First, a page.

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Old 04-04-2007, 08:01 AM   #1
laggerific
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Registered: Jan 2006
Posts: 65

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FDisk not allowing entire cylinders for partition


I'm running Redhat Enterprise Linux and running into an issue creating a partition that should take up the entire harddrive...

Here is the disk info per FDISK:

Disk /dev/sdc: 3496.9 GB, 3496908685312 bytes
255 heads, 63 sectors/track, 425141 cylinders
Units = cylinders of 16065 * 512 = 8225280 bytes

I've created 1 partition on the disk, and used the default cylinders which used only about 157000 cylinders.

When I try to add a new partition I get a message "no free sectors available".

What's preventing me from using the entire range of cylinders? Obviously the sectors, but how do they relate directly to cylinders? Hopefully, it's not something too basic, but I'm dealing with a cold and so I'm having trouble getting my head around numbers right now.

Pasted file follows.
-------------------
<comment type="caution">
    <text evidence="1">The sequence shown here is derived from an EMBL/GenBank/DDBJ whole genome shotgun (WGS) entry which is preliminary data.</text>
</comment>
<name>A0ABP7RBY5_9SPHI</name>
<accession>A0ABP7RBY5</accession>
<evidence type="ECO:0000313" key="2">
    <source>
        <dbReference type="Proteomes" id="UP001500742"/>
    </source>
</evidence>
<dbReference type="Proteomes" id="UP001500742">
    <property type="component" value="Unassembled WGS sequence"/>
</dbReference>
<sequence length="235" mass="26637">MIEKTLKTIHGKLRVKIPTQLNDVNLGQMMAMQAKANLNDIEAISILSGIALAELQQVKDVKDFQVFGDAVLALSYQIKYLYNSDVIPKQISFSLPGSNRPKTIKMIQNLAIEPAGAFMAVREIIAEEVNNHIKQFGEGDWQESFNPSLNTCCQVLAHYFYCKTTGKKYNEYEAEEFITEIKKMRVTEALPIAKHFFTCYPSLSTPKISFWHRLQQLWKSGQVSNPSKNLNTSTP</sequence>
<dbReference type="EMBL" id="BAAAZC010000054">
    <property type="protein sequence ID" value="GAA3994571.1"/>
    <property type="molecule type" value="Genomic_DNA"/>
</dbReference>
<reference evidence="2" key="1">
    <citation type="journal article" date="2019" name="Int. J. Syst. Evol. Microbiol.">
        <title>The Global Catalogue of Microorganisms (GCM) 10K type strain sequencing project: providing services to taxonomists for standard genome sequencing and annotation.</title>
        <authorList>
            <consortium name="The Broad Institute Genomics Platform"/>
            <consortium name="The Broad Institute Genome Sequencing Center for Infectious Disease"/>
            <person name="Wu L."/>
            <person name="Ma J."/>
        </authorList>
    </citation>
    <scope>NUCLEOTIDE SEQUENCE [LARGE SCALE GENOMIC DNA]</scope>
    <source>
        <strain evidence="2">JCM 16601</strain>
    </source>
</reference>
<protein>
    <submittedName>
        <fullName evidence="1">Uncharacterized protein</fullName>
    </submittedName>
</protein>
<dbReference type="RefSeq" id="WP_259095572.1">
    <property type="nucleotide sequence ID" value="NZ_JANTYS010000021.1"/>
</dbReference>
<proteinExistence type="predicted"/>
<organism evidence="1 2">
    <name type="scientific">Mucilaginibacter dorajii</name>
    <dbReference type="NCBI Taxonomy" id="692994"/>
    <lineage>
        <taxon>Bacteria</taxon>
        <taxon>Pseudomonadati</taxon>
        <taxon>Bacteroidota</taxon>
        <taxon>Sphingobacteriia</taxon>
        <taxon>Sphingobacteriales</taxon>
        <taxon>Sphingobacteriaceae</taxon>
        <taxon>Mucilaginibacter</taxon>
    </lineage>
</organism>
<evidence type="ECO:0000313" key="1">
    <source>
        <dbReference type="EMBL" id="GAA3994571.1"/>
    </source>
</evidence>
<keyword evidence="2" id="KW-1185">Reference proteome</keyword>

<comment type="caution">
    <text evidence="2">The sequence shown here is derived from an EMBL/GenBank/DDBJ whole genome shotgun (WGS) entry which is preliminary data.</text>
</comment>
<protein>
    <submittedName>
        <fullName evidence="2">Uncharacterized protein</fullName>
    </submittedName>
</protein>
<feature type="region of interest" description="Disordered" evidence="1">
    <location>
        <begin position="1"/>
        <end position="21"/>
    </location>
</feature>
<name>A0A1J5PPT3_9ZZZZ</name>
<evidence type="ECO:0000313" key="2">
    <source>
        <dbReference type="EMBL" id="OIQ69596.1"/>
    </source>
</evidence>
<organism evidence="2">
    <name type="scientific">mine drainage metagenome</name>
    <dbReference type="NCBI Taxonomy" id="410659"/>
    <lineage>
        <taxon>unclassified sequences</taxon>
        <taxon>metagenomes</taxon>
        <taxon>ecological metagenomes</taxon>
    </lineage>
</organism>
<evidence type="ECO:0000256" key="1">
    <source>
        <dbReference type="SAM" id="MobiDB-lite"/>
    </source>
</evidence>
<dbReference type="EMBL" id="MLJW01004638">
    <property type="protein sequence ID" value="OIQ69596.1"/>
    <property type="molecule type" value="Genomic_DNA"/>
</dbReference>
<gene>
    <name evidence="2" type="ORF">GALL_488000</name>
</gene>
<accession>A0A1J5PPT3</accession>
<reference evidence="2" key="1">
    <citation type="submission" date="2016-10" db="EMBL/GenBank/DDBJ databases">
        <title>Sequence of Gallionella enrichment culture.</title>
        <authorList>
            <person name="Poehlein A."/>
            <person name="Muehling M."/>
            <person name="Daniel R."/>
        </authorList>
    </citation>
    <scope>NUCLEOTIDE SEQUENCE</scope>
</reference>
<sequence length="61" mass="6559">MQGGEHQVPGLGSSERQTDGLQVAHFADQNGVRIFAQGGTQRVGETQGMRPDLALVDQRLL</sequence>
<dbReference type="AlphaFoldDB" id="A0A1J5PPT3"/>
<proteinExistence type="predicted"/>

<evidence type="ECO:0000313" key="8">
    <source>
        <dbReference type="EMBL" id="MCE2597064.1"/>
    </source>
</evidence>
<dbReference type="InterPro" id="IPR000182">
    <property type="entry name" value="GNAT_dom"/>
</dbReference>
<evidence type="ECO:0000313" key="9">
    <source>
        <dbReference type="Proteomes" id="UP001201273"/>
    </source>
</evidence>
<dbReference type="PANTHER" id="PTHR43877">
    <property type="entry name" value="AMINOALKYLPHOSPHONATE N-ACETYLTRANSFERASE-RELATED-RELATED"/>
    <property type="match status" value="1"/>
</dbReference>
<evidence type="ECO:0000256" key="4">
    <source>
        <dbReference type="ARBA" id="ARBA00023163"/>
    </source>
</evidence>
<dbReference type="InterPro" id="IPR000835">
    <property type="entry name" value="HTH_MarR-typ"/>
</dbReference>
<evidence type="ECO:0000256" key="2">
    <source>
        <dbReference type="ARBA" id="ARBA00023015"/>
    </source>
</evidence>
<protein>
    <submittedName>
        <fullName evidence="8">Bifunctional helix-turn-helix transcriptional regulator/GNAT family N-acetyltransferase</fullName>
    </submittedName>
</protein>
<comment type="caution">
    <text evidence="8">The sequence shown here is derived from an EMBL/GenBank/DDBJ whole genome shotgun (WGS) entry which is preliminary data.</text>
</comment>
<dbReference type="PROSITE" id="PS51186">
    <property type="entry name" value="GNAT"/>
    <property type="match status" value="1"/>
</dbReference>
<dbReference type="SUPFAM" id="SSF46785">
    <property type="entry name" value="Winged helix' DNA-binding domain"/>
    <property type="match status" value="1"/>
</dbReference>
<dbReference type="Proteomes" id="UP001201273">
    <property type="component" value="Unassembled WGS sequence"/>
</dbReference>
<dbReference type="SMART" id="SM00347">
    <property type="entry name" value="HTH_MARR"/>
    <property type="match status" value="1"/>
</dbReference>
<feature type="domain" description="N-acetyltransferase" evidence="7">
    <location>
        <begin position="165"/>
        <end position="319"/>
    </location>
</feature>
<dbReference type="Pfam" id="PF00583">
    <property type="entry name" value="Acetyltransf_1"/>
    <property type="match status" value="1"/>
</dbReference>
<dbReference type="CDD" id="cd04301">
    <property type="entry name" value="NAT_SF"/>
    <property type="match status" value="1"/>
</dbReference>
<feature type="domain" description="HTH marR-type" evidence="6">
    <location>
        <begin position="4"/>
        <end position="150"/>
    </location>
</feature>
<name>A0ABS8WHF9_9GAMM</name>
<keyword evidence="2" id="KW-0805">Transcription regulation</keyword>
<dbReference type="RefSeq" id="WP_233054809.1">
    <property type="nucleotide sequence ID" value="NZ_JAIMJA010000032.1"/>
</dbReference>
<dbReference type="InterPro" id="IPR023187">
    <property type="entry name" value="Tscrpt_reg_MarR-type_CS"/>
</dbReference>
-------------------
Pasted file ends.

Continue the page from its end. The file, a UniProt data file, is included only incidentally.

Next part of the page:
Thank you.
 
Old 04-04-2007, 03:28 PM   #2
laggerific
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I found the problem...fdisk doesn't support disks larger than 2T.


Using parted I changed the disklabel to "gpt" and then was able to utilize the full disk.
 
Old 04-29-2007, 06:34 AM   #3
louisnells
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Registered: Nov 2006
Distribution: FreeBSD 6.1, Debian Sarge 3.1r2
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FDISK is a for legacy partition table

Hi,
As far as I know FDISK usually handles the legacy disk partitions. ie, It handles the PC MBR partition tables only. PC MBR scheme can only have 2TB size limit and it always partitions disk on cylinder boundaries. Hence there may be gaps between partitions in block based view. ie, some unused space between partitions.

The cylinder based prtitiioning is very old. Newer drives uses block based scheme. ie, drive will be divided in to cylinders, heads and sectors OR with a fixed size bloacks. 512 KB is a usual block size, and it will be multiples of 512 KB. Block based scheme is the easiest. In block based partitioning we will partition drive based on size of partition (just as in PARTED).

Try swiching to 'parted' partitioning tool. Also try GPT based partition table, it can support 64 bit partiton table and hence no 2TB limit.
 
  


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